Skip to main content

Schools in action: Hornsby Girls High School

Photo: Hornsby Girls High School.
Last year Year Ten students from Hornsby Girls High School campaigned against the exploitation of the Bangladeshi workers who produce our clothes.

The students, who organised their community action as part of their participation in the High Resolves program, created an awareness and fundraising initiative to support Oxfam with the brilliantly clever name, ‘Don’t Sweat it’.

These resourceful students researched this global ethical issue and contacted Oxfam to request the use of Oxfam Australia’s petitions to encourage their friends and local community to take action.

How could we say no to such a perfect partnership?

Embracing the role of active global citizens with open arms, the students raised awareness and worked hard to engage their peers and the wider community both online and out in public. The girls held stalls at the Glebe Markets and at their school’s multicultural fair with petitions (and chocolate) in tow.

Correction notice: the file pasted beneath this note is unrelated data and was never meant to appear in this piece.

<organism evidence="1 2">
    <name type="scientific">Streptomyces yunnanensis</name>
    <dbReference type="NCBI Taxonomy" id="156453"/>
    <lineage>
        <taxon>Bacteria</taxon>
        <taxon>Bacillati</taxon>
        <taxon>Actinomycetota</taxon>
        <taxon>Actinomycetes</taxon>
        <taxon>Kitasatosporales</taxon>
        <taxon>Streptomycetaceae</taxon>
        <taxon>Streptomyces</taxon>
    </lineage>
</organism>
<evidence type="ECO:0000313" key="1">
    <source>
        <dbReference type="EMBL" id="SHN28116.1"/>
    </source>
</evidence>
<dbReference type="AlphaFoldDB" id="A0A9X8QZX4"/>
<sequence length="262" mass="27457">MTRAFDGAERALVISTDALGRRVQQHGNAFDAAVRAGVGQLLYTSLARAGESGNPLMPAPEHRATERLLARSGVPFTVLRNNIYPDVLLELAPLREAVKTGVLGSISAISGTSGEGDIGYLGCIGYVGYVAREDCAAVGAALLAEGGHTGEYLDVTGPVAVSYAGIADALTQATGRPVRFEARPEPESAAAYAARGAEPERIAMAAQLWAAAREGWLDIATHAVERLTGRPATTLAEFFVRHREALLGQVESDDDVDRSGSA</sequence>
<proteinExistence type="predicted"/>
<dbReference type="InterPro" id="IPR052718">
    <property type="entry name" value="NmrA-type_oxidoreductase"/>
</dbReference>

Photo: Hornsby Girls High School/OxfamAUS

Here’s the girls from Don’t Sweat It, in their own words.

“The aim of our project was to raise awareness about the unfair working conditions in Bangladesh and in particular remind people about the Rana Plaza tragedy where many workers were killed.

“We were able to raise over $400 in profit by selling Fairtrade chocolates, donated to Oxfam, as well as collecting over 400 signatures for the Oxfam petition in order to get companies like The Just Group (who own Jay Jays and Just Jeans) to sign the Bangladesh Fire and Safety Accord for safer conditions for workers in Bangladesh.

“We are extremely proud of our achievements and happy that we were able to make a difference to our communities.”

We think they definitely should be! They have helped put pressure on Australian retailers to ensure the rights of more than 3.5 million garment workers who make our clothes in Bangladesh are protected.

Thanks to Hornsby Girls High School, all the students involved in Don’t Sweat It and teacher Aimee Graham for your great work — and help with this blog post!